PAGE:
Bringing Restorative Practice into Congregational Life


Using the Restorative Questions: Let us Pray

Faith communities offer unique opportunities for introducing explicit and intentional restorative practices to build healthy communities.

Here’s one practice you can try using the restorative questions.

This practice could be used in a meeting, a workshop, a retreat or during a worship service.

The leader asks those present:
(The questions can be provided so people can jot down their thoughts.)

  • Think of a situation in your life that needs healing. (Period of silence*)
  • Who has been impacted and in what ways? (Period of silence)
  • How have you been impacted? (Period of silence)
  • What’s the hardest thing for you? (Period of silence)
  • What needs to happen to address the situation and move forward? (Period of silence)
  • What are you willing to do to address the situation and move forward? (Period of silence)

* The period of silence depends on the circumstances. For example, if you use this practice during a workshop or retreat, you may wish to have a the period of silence for 1-3 minutes. In a church service you may wish to limit the silence to 20-30 seconds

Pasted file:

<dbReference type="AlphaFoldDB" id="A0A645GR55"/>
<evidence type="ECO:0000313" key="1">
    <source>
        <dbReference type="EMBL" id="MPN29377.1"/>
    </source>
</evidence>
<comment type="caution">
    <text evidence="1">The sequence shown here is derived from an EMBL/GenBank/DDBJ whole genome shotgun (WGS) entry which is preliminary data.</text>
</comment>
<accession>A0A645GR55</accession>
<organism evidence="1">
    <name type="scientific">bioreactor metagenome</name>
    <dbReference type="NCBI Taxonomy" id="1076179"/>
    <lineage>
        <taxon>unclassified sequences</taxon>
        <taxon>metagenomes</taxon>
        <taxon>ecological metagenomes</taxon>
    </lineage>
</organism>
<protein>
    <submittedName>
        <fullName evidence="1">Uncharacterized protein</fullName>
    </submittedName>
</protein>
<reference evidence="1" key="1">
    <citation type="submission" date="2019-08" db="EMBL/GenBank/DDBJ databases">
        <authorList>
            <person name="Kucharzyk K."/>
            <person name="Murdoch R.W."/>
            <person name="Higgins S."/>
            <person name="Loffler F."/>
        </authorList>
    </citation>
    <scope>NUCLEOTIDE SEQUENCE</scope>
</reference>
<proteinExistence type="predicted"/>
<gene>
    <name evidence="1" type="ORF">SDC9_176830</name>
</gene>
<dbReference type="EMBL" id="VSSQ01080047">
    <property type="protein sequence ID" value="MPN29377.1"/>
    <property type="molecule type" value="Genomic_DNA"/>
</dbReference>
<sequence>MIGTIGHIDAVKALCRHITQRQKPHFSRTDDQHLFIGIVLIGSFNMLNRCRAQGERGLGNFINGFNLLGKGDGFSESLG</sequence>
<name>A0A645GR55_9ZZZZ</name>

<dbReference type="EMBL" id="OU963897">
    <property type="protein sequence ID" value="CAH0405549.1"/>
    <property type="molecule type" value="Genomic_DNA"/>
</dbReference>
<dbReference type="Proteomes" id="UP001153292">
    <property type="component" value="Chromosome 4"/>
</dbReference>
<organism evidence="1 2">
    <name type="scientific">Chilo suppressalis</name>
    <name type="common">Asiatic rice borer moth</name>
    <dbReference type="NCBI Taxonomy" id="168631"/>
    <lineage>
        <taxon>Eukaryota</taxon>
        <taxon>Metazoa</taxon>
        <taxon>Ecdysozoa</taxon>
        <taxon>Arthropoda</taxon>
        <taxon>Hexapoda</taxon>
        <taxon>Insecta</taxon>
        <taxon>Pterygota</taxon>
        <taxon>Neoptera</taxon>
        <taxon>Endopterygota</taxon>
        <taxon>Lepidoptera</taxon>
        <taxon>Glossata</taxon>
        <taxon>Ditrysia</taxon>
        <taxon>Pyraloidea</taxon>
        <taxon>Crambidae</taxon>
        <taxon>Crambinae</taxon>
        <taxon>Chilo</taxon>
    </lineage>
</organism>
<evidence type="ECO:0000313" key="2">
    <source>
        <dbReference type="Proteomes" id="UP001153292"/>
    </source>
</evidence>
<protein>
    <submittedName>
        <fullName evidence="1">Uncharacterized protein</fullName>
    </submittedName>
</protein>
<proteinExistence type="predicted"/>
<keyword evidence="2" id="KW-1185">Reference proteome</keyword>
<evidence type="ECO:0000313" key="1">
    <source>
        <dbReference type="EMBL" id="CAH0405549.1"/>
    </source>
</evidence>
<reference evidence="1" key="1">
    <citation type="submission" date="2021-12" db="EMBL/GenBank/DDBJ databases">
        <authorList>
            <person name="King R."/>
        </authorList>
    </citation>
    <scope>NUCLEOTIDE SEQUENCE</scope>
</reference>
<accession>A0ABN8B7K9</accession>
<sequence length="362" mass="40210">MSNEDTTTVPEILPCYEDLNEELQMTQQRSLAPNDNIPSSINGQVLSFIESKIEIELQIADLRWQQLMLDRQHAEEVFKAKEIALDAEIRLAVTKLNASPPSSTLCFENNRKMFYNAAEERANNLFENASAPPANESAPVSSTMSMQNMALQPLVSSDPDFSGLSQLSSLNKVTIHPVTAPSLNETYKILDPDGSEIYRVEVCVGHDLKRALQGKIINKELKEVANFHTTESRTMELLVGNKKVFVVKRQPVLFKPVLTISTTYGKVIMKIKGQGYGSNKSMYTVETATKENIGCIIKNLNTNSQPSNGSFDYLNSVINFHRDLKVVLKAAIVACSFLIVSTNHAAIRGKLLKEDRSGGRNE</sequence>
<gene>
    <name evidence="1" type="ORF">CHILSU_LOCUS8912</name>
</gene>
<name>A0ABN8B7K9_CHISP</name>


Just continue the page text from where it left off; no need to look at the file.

The leader prays, asking that all that has been named in silenced be infused with love and understanding as people find the courage to move forward in ways that bring healing creating bonds of understanding, dignity and respect.

If the church has a restorative team, the names of the members of the team can be made available if people need help to address the named concern.

The benefits of the practice:

  • People will become familiar with the restorative questions and begin to incorporate them into their lives.
  • There will be an explicit expectation that broken relationships should be addressed restoratively.
  • The practice will provide the opportunity for the congregation to develop a restorative practice culture and an explicit way to provide support for restorative practice through the congregational restorative team.